• Announcement at a company-wide meeting
  • Having supervisors share the news with their teams

Related: Improving Organizational Communication in Your Business

4. Collect money electronically

Use an electronic payment method, such as a payment app, to collect contributions from members who wish to participate. Doing this provides each contributing member with written proof of their contribution. Electronic payments also ensure all members have the chance to participate, even if they aren’t in the office during the contribution period.

5. Confirm participants before purchasing tickets

Email or distribute a list containing the names of all participants before purchasing tickets. Doing this eliminates the risk of someone claiming they thought they were participating when they weren’t and protects participating members from potential disputes arising from a large winning.

6. Make a copy of every ticket

Make a photocopy of every ticket purchased with contributions, and provide a copy of the tickets to every participant before the drawing. Allow participants to compare the copies to the original tickets if they ask. Doing this ensures collected money is used to purchase tickets and allows every participant to check winning numbers against the groups’ tickets. It also protects the leader from disputes regarding winning numbers or ticket purchases.

7. Secure the original ticket

Store the original tickets in a safe and accessible location. A safe or lockbox kept at the office is ideal for an office lottery pool. After the drawing, keep the original tickets for audits.

8. Get the advice of an attorney

Before the lottery pool begins, have an attorney review the contract and your practices and procedures for administering the lottery pool. A legal professional may spot potential risks to your organization that you overlooked. In addition, a lawyer can assess the validity of your contract. 

9. Prepare to handle disputes

Many companies successfully run lottery pool groups without incident, but you shouldn’t assume yours will go off without a hitch. Put a process for handling complaints in place. Will the lottery pool leader handle them or will someone else in your organization be responsible for resolving issues? Choosing a person who doesn’t participate in the pool to act as a mediator may be beneficial.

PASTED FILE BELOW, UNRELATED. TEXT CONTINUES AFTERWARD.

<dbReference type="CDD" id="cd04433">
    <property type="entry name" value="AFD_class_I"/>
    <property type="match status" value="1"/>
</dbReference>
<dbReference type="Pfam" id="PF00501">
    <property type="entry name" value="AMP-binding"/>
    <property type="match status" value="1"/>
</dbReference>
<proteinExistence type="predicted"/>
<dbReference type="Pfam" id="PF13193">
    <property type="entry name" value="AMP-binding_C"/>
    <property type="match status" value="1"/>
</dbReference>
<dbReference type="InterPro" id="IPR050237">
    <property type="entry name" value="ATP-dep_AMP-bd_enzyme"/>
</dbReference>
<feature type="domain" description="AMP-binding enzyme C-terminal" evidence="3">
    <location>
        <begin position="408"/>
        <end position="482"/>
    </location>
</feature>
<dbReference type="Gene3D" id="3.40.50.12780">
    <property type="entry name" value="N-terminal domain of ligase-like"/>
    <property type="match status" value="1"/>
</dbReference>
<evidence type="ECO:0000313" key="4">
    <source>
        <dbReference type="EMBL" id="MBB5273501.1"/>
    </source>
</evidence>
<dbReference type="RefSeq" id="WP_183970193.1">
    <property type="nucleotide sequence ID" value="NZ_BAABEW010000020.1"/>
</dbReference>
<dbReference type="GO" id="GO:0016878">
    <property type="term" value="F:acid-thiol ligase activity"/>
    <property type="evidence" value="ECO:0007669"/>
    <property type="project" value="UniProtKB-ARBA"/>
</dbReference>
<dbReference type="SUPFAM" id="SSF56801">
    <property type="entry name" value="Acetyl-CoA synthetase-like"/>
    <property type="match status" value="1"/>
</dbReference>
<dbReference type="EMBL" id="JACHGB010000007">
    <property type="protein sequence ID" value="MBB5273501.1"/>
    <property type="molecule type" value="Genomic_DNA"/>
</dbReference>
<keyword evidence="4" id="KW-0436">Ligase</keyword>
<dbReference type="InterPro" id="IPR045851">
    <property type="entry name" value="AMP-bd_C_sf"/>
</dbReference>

Frequently asked questions about office lottery pools

Here are the answers to a few frequently asked questions about office lottery pools:

How does an office lottery pool benefit an employer?

Organizing an office lottery pool helps employers create a positive culture in their workplace. It also helps them bring colleagues throughout their organization together. Office lottery pools naturally create a common interest for participants to dream and talk about. This helps create stronger working relationships throughout an entire organization.

What issues could an office lottery pool create?

The primary issue to be aware of when organizing an office lottery pool is the potential for conflicts to arise over the division and distribution of winnings. If your office lottery pool beats the odds and wins a large amount, disputes may arise between participating members or between the participants and colleagues who didn’t participate. These issues are preventable by establishing clear guidelines in writing for identifying participants and collecting, dividing and distributing winnings among them.

Although the odds of winning a large prize are small, don’t assume it’s impossible. If a large group of your employees suddenly strike it rich with a big win, you may find yourself dealing with mass resignations. As a result, the start of a lottery pool is a great time to revise your job descriptions for key positions. This way, you’ll be ready to begin searching for new candidates if the participants win.

What do office lottery pools do with small winnings?

Most office lottery pools agree to use small prize winnings to purchase new lottery tickets for the next drawing. If your office lottery pool wants to use small winnings to purchase more tickets instead of dividing minimal prize amounts between participants, it’s important to ensure your lottery pool contract defines the limits for classifying a prize as a small winning.